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Council prepares to tackle police oversight system


Rochester may be ready to try to change the way it handles complaints about police misconduct – including having some sort of independent investigation of those complaints.

Pressure for major reform of the city's police oversight process has been building for months. And in a statement late last week, as she released a report by the Center for Governmental Research, City Council President Loretta Scott said Council will work "over the next few weeks to develop possible changes" to the current process. Council will hold public meetings in early 2018 to get comments on those changes, Scott said.

Council "anticipates that these changes will be substantive and will ultimately require legislation," she said. And she said Council hopes to vote on legislation in April "so that changes can take effect on July 1, 2018, with the start of the new fiscal year."
City Council President Loretta Scott: "Council anticipates that changes will be substantive." - FILE PHOTO
  • City Council President Loretta Scott: "Council anticipates that changes will be substantive."
Currently, investigations into police conduct are handled by police themselves. A panel of civilians reviews those investigations, but it doesn't conduct the investigations. The panel has limited power, and little about the investigations is made public.

Activists have pushed for decades for more transparency and for more civilian involvement in the investigations, but there's been little change. One reason is that many kinds of change in oversight are subject to collective bargaining agreements with the police union. In addition, state civil service law protects the confidentiality of police officers' personnel records related to evaluation of their performance.
But reform has also been limited because in the past, few city officials have felt that substantial change was necessary. That may have changed.

In an interview on Friday, Scott emphasized that she thinks the city will move more quickly than it has in the past, and she said she is "hopeful" that the change will include a more independent investigation of complaints about police misconduct.

The CGR report, which was commissioned by City Council earlier this year, analyzes the current civilian review process and also looks at how several other cities are handling complaints about police misconduct. Among them are cities in New York State that have more civilian involvement in police oversight than Rochester has, even though they have to negotiate work conditions with their police unions and have to operate under the same restrictions that state law imposes.

Coalition for Police Reform co-chair Lewis Stewart: A "sustainable" independent staff and budget are crucial. - FILE PHOTO
  • Coalition for Police Reform co-chair Lewis Stewart: A "sustainable" independent staff and budget are crucial.
The report doesn't include recommendations about what Rochester should do; Council didn't ask for recommendations, said CGR project director Erika Rosenberg. It does note that Rochester's oversight process "was part of the first wave of civilian oversight in the first half of the 20th century" and that "many communities have moved beyond or enhanced this approach with other forms of monitoring."

Community leaders who have been pushing for reform seemed generally satisfied with CGR's report, although Barbara Lacker-Ware – co-author of an extensive report on Rochester's oversight system and police use of force – said she wishes CGR's study had included oversight programs of cities outside of New York State.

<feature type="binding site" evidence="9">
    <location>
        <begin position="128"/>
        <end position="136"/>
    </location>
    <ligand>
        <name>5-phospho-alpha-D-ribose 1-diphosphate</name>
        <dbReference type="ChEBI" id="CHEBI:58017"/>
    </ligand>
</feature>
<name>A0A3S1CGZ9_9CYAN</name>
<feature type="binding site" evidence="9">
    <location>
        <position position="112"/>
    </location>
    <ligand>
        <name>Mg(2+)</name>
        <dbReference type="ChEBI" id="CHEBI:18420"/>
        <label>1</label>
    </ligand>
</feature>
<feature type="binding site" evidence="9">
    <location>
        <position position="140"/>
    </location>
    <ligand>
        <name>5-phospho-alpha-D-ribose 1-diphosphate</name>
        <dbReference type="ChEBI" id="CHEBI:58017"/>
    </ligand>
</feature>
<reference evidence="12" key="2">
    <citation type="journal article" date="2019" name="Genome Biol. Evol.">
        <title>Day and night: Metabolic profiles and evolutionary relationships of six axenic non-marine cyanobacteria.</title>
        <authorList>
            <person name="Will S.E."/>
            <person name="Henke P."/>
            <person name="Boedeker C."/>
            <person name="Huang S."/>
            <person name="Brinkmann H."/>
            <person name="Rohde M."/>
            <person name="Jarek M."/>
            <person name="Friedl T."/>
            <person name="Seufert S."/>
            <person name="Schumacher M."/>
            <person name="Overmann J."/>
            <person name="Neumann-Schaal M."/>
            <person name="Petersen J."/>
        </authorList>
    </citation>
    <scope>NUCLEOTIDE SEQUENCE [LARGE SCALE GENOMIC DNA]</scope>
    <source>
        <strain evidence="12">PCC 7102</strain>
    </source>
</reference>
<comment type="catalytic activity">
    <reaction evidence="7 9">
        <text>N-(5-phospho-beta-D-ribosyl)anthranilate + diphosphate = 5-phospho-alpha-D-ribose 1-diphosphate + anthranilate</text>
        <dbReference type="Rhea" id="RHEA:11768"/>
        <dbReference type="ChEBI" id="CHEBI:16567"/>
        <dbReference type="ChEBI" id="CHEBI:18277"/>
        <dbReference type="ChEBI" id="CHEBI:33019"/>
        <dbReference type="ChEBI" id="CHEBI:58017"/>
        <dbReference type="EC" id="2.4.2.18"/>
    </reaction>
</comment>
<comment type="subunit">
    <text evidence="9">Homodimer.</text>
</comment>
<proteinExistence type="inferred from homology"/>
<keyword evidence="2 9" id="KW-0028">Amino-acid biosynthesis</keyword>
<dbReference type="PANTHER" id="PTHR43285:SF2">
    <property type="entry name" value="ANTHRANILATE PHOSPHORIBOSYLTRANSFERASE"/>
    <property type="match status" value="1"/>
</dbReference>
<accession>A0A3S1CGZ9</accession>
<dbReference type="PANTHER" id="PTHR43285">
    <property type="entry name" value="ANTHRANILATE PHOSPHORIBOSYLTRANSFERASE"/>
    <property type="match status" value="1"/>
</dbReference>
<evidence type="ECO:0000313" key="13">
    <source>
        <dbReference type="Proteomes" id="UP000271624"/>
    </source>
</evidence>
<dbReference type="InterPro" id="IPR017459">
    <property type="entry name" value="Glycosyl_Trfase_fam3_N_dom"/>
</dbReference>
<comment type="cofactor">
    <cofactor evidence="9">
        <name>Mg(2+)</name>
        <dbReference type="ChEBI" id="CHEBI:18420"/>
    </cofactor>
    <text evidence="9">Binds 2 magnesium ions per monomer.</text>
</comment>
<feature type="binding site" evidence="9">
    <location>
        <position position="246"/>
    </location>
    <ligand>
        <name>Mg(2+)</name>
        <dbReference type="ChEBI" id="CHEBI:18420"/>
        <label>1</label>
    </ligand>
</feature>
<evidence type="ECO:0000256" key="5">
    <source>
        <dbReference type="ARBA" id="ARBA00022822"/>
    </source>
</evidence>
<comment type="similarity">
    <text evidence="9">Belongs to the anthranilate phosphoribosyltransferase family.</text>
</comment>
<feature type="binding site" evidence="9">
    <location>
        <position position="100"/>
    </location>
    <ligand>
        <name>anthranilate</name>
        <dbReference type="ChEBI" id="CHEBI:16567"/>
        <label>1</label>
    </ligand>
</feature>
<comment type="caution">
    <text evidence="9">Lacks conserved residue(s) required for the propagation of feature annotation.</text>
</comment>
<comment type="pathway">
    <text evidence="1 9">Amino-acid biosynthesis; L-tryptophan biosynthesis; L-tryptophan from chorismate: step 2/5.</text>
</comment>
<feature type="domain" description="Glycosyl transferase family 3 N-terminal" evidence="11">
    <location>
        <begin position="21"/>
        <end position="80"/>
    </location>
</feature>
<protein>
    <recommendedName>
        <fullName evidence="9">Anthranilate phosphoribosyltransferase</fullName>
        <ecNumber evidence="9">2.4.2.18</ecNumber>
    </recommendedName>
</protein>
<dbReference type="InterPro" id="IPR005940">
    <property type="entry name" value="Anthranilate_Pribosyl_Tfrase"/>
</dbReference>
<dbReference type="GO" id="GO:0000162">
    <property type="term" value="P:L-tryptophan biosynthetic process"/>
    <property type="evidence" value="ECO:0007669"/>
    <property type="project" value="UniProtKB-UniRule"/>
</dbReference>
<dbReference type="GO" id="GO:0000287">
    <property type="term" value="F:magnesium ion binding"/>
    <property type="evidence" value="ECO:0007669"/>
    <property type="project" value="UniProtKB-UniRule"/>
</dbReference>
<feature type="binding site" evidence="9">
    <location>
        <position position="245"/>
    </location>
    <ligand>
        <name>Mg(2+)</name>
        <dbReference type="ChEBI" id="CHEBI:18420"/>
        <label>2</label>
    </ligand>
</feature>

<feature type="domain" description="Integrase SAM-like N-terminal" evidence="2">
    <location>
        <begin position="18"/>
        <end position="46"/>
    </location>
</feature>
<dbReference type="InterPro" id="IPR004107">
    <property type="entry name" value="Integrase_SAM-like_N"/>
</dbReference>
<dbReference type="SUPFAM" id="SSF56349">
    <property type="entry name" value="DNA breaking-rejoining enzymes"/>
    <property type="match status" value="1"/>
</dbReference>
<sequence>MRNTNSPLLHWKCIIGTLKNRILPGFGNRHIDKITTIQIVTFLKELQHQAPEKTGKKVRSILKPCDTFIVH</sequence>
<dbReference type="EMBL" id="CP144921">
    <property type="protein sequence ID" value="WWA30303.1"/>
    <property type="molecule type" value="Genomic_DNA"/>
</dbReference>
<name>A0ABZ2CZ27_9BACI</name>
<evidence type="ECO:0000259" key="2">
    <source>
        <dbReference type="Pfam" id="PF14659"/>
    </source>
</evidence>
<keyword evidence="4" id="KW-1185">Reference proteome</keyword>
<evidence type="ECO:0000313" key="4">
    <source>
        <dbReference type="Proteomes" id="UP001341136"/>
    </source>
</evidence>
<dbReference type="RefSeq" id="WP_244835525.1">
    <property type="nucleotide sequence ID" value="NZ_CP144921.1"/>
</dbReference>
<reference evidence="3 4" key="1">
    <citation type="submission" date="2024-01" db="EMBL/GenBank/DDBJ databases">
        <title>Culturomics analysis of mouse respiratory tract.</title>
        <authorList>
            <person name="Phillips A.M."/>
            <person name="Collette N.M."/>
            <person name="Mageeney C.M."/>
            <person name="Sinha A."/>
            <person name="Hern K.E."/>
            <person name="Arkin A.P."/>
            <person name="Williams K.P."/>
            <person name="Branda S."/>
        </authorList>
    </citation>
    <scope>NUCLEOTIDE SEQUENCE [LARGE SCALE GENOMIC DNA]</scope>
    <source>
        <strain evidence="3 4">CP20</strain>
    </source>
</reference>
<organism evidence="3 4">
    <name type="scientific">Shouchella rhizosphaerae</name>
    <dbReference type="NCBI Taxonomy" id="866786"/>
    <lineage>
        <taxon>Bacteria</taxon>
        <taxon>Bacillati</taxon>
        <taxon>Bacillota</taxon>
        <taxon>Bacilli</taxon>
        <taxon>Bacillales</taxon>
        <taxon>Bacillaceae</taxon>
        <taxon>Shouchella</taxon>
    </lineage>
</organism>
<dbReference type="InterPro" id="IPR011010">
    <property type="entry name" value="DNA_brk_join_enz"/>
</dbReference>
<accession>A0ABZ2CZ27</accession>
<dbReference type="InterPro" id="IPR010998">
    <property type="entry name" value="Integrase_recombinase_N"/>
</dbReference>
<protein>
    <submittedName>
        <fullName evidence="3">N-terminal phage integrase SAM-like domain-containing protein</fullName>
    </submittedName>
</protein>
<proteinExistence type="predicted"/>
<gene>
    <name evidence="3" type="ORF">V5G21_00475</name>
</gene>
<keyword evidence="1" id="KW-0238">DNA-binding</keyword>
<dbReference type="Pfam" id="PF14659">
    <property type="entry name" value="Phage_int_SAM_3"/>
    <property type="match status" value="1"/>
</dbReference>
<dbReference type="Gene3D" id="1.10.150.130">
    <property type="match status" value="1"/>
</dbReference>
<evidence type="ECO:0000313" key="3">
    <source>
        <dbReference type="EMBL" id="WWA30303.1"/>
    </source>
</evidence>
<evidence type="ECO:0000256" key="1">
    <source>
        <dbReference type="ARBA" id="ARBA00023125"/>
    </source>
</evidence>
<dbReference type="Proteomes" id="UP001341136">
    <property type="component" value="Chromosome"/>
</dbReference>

She said she recognized the importance of focusing on cities that operate under the restrictions of New York's civil service laws. But, she said: "California has very similar laws, and I could name five cities that have very comprehensive, cutting-edge processes. We're hoping we can get that across to City Council. A lot more can be done."

And, she said, a lot can be done within the restrictions of the state law.

Any meaningful reform has to include five points that activists have been pushing for, Lacker-Ware said: The city has to establish a police accountability board that is an independent office of city government; the board has to conduct its own investigations, and the board has to have the power to issue subpoenas for testimony and evidence about police conduct.

And, she said, the board has to have "final say over discipline to be imposed on police officers when civilian complaints have been sustained," and it has to have the power to study the police department's practices and policies and make recommendations for change."

The Rev. Lewis Stewart, president of United Christian Leadership Ministry and co-chair of the Coalition for Police Reform, agreed that the five points are "ideal," but, he said, having a civilian board impose discipline rather than the chief won't happen until state civil service law is changed.

The bottom line for him, Stewart said, is the creation of a budgeted staff office and a director of a civilian review process, with trained investigators, subpoena power, and "a sustainable staff and a sustainable budget."

The city needs to budget at least half a million dollars a year, he said, "to have a working staff and a director to really push this type of system."

Given the protection that the police union contract provides, police buy-in is likely to be key to some of the changes. As part of its research, CGR interviewed Police Chief Michael Ciminelli, police officer Henry Favor, and police union president Michael Mazzeo. But while the CGR report notes that Ciminelli seemed receptive to change, there seemed to be "little support within the law enforcement community of strengthening civilian review," it said.